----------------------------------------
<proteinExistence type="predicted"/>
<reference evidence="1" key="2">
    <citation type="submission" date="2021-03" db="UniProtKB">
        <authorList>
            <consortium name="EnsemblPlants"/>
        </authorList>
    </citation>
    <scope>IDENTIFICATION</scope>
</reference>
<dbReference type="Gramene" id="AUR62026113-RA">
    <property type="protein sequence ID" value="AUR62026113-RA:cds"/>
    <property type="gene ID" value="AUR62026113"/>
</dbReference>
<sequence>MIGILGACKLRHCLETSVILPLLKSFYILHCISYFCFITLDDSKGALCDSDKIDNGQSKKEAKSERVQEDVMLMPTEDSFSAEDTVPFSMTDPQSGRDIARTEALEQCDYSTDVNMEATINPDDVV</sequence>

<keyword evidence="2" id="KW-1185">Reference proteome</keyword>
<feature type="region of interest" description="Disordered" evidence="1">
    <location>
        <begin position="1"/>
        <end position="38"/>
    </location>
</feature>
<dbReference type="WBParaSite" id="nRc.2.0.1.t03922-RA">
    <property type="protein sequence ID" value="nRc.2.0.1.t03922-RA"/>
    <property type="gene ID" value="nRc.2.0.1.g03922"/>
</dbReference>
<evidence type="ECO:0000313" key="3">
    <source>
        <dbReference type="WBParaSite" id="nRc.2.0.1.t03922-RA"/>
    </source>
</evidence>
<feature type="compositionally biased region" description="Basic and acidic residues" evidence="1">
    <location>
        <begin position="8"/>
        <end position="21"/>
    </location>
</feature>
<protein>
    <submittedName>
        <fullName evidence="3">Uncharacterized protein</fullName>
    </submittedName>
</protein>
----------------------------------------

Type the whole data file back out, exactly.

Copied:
<proteinExistence type="predicted"/>
<reference evidence="1" key="2">
    <citation type="submission" date="2021-03" db="UniProtKB">
        <authorList>
            <consortium name="EnsemblPlants"/>
        </authorList>
    </citation>
    <scope>IDENTIFICATION</scope>
</reference>
<dbReference type="Gramene" id="AUR62026113-RA">
    <property type="protein sequence ID" value="AUR62026113-RA:cds"/>
    <property type="gene ID" value="AUR62026113"/>
</dbReference>
<sequence>MIGILGACKLRHCLETSVILPLLKSFYILHCISYFCFITLDDSKGALCDSDKIDNGQSKKEAKSERVQEDVMLMPTEDSFSAEDTVPFSMTDPQSGRDIARTEALEQCDYSTDVNMEATINPDDVV</sequence>

<keyword evidence="2" id="KW-1185">Reference proteome</keyword>
<feature type="region of interest" description="Disordered" evidence="1">
    <location>
        <begin position="1"/>
        <end position="38"/>
    </location>
</feature>
<dbReference type="WBParaSite" id="nRc.2.0.1.t03922-RA">
    <property type="protein sequence ID" value="nRc.2.0.1.t03922-RA"/>
    <property type="gene ID" value="nRc.2.0.1.g03922"/>
</dbReference>
<evidence type="ECO:0000313" key="3">
    <source>
        <dbReference type="WBParaSite" id="nRc.2.0.1.t03922-RA"/>
    </source>
</evidence>
<feature type="compositionally biased region" description="Basic and acidic residues" evidence="1">
    <location>
        <begin position="8"/>
        <end position="21"/>
    </location>
</feature>
<protein>
    <submittedName>
        <fullName evidence="3">Uncharacterized protein</fullName>
    </submittedName>
</protein>